You are welcome Mark! We all need to these days..as there are many reasons we could drown ourselves in the downers of life.. Take care!

  10. ellie894 October 7, 2017 / 6:45 pm

    Music and nature and our constant companions…sorrow and healing. All so true, and you wrote of it so beautifully Mark. May your hiking bring more wonders than you can imagine. 😌

    • Mark Miles October 9, 2017 / 5:33 am

      Thank you very much. I appreciate your support.

  11. pennygadd51 October 9, 2017 / 1:59 pm

    Dear Mark
    In a very real sense, you’ve experienced a bereavement. Even worse, it was bereavement through a deliberate act. As you are finding, the consequences of this are long-lasting. You are doing all the right things – looking outward rather tan inward, looking for the good in the world, loving nature. I don’t know whether you have friends that you hike with, but human friendship without overtones of partnership or dating is a very important channel for healing.
    The pain will ease with time, it really will.
    Thank you for sharing the music with us. Those are beautiful recordings. I already knew “Farewell to Stromness”, but the Part was a revelation. I don’t normally like minimalism or Part, but that performance of “Spiegel im Spiegel” was stunning.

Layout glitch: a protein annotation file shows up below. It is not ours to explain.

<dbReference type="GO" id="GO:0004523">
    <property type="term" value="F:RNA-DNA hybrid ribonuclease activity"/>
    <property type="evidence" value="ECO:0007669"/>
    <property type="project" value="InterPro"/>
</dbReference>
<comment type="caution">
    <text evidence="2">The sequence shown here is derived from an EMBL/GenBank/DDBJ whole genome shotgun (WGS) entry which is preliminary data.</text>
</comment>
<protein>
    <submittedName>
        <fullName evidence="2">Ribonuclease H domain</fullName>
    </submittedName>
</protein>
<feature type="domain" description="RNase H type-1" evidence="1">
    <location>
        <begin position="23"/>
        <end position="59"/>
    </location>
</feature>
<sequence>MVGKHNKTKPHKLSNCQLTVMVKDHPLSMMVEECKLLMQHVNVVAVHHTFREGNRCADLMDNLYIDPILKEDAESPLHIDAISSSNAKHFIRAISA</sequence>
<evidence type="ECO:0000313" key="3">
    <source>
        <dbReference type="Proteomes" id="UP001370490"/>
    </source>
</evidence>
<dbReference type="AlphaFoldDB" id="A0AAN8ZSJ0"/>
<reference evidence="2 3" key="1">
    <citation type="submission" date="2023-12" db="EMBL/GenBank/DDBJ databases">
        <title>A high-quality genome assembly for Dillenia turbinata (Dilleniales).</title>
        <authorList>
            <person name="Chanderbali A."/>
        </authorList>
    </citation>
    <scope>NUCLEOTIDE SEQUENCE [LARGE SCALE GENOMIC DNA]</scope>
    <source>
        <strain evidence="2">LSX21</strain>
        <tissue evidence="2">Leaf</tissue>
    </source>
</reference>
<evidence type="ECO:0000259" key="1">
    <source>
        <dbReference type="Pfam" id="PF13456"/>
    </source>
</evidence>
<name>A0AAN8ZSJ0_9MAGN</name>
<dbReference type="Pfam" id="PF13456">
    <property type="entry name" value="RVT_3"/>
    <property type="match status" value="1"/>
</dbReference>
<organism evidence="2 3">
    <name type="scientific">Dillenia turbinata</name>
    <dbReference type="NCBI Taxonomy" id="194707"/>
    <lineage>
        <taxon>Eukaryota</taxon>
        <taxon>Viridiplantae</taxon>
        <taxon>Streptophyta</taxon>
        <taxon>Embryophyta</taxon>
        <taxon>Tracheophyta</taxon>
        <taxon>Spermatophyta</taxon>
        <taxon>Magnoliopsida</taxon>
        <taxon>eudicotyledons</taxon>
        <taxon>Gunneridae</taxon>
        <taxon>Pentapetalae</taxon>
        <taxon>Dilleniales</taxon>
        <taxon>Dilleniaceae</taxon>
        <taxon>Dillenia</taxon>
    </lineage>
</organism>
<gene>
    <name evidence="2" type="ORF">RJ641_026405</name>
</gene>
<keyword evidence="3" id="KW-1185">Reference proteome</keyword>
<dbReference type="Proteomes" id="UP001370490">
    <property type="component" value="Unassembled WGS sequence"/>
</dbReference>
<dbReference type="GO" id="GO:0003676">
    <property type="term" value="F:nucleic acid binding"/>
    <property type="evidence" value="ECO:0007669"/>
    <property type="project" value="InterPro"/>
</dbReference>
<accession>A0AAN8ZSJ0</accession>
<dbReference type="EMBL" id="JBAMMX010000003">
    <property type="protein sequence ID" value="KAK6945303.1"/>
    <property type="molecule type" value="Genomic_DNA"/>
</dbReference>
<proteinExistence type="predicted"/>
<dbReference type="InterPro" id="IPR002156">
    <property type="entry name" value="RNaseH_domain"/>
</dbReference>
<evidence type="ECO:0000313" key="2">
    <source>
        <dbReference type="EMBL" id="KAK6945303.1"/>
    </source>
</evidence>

With best wishes for your continuing recovery.
    Penny

    • Mark Miles November 10, 2017 / 5:52 am

      Thank you so much, Penny. Your support means a great deal to me. I hope you’re doing well and enjoying the fall.

  12. Callum Clark October 13, 2017 / 9:42 am

    Hey Mark! I hope you’re feeling better with your newly found relationship. Music brings back many memories, but it’s also wonderful at empowering you when you find the right song. Try listening to Case Study by Jenny.O. She’s a cool artist but I think this song in particular may help resonate with you. You’ve got this Mark!

  13. quercuscommunity October 14, 2017 / 9:18 am